The first step to creating a season plan is to start with a calendar and identify key dates, such as:

  • when the season starts and finishes (including when finals or play-offs start and finish);
  • when practice commences;
  • when the team is selected (particularly if trials are being held);
  • when practice sessions can be scheduled (this may depend upon court availability);
  • game schedule (once known) and likely travel (which will often depend upon how the team travels – whether by bus, individual car, plane etc).

The coach can then include into the calendar other important dates that may impact when they or the players are available (e.g. representative commitments, school holidays).

Lastly, on the calendar, the coach may note other dates such as:

  • other games that they wish to “scout”;
  • venue availability (particularly if there are blocks of time when venues are unavailable);
  • factors impacting upon game preparation (e.g. if a game is to be televised), teams may not be able to access the court at certain times or may have to do additional media commitments);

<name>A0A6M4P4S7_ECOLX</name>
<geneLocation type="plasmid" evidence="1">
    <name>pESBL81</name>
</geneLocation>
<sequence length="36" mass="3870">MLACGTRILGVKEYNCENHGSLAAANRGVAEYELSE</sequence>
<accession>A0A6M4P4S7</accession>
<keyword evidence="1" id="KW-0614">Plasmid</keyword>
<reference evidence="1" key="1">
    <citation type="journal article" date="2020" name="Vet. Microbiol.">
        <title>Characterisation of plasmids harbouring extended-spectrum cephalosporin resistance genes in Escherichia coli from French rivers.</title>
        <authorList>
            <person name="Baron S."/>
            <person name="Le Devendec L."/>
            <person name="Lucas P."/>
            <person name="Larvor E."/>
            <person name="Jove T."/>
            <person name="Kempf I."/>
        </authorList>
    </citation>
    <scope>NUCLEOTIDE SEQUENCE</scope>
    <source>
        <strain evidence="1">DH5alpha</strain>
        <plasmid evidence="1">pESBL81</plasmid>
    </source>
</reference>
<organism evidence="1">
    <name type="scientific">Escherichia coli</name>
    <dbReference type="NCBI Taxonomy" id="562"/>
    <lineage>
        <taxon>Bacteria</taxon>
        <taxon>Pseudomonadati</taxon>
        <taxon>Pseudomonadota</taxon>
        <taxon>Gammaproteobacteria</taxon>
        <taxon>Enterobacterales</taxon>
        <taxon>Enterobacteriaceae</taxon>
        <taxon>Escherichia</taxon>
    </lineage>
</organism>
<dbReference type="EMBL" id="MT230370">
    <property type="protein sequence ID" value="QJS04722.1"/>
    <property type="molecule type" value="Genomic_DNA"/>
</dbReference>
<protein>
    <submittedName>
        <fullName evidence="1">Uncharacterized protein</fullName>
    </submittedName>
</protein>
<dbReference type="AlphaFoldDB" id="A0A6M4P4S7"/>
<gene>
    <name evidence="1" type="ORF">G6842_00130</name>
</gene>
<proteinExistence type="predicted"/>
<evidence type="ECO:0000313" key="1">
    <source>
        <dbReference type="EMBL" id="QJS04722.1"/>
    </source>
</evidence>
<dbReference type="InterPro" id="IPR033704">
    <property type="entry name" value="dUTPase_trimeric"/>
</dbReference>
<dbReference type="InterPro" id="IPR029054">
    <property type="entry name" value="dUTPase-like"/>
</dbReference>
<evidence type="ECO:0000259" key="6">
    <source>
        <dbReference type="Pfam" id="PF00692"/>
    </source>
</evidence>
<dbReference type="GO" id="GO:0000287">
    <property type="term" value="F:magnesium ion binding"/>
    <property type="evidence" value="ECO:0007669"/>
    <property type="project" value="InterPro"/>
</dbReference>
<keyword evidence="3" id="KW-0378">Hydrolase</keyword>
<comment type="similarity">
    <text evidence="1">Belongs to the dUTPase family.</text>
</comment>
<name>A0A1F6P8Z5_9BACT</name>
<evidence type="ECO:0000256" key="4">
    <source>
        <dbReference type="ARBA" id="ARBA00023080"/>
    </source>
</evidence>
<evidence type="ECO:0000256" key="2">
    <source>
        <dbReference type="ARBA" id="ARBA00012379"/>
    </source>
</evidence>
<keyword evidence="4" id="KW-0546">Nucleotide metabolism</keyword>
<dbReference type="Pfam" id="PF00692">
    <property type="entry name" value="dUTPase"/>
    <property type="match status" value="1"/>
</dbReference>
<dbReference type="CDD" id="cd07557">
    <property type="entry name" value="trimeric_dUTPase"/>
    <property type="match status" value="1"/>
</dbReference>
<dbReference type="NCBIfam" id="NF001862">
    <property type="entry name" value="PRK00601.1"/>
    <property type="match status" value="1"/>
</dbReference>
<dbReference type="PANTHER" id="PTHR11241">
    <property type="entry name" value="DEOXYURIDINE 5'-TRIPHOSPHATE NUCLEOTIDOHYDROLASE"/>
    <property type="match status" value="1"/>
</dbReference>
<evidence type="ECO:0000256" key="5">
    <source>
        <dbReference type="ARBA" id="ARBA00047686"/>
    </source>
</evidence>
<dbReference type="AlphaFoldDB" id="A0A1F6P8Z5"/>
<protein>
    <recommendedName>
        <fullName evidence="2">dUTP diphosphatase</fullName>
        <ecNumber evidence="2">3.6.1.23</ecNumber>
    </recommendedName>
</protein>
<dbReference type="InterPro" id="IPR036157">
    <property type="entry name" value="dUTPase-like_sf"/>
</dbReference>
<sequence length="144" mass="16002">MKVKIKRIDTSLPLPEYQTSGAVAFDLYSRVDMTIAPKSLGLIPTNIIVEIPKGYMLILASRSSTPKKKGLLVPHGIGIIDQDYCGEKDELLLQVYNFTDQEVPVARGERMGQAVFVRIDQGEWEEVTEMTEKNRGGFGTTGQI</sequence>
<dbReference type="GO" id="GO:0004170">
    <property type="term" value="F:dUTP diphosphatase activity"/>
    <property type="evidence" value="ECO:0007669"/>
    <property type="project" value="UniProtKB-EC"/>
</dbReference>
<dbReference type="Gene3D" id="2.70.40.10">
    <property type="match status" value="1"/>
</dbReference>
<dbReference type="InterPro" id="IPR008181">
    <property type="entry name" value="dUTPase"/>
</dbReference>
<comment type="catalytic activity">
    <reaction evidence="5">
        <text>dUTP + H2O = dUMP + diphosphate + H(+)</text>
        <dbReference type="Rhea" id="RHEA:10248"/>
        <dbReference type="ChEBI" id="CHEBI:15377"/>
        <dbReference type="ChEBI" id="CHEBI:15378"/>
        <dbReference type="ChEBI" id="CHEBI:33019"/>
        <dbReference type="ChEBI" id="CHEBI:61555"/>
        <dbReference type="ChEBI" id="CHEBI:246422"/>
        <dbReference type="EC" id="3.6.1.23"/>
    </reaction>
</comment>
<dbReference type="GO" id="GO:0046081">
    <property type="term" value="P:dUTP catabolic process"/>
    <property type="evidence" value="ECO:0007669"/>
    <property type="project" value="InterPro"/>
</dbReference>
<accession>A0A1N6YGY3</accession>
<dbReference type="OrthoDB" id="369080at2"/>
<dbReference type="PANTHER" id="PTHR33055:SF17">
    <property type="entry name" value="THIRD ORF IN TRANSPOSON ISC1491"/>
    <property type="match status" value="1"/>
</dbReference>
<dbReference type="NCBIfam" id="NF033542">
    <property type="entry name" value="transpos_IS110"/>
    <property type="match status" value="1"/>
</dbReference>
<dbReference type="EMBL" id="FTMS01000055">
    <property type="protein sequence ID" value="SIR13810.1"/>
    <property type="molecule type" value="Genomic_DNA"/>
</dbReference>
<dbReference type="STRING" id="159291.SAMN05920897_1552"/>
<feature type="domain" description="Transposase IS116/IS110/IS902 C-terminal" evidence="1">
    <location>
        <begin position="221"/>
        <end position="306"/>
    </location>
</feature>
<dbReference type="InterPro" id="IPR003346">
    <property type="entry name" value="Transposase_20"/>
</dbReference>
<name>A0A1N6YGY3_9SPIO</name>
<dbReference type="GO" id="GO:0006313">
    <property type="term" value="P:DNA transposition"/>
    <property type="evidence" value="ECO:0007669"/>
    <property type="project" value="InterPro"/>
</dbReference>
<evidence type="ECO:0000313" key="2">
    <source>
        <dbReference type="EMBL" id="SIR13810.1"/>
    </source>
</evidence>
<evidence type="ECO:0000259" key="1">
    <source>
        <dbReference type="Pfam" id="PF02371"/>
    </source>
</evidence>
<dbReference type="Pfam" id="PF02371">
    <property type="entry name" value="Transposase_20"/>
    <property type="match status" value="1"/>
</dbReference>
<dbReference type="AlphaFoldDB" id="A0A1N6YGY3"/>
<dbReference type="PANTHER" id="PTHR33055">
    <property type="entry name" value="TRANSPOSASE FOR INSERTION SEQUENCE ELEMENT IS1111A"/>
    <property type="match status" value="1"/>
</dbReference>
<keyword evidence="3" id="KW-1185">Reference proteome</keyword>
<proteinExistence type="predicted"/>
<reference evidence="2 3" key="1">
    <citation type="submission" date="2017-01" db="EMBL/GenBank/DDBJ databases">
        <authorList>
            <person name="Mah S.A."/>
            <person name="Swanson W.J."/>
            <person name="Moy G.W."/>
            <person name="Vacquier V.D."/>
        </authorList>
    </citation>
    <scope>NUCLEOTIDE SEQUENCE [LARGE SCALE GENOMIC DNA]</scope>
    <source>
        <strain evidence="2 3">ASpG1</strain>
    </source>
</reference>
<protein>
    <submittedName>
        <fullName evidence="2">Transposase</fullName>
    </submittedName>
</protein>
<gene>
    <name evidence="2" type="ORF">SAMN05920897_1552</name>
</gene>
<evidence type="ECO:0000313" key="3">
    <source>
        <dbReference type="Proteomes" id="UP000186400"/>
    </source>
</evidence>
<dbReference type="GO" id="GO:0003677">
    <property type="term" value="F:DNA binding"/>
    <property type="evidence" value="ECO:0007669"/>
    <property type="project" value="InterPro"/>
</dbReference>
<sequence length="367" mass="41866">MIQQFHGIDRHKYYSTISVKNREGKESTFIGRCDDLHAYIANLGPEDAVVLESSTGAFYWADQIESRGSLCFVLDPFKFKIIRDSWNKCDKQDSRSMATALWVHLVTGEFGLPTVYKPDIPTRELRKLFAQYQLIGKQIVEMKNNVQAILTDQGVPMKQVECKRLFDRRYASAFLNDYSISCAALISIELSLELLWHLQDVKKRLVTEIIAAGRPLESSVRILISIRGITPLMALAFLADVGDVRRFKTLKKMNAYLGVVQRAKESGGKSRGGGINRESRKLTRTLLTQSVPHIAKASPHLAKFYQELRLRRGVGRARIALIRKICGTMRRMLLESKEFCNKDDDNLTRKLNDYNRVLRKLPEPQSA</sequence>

• “Pre-season” or “Off-season” dates (particularly if players are given programs or monitored during these times).

From the calendar, the coach can determine:

  • how many practice sessions they have;
  • conflicting commitments (either for the coach or the player);
  • the likely physical load that players will have throughout the season.

The coach then needs to determine the “technical program” for the team and individual players – what they want to teach and when it will be introduced. Whilst a coach might like to have everything in place prior to the first game, this is often not possible and the coach must prioritise when they introduce the various tactics and strategies.

Whenever possible, the coach should work with other staff (e.g. conditioning coaches) to finalise the season plan. As with any plan, the coach needs to review the plan as the season progresses and make variations as required.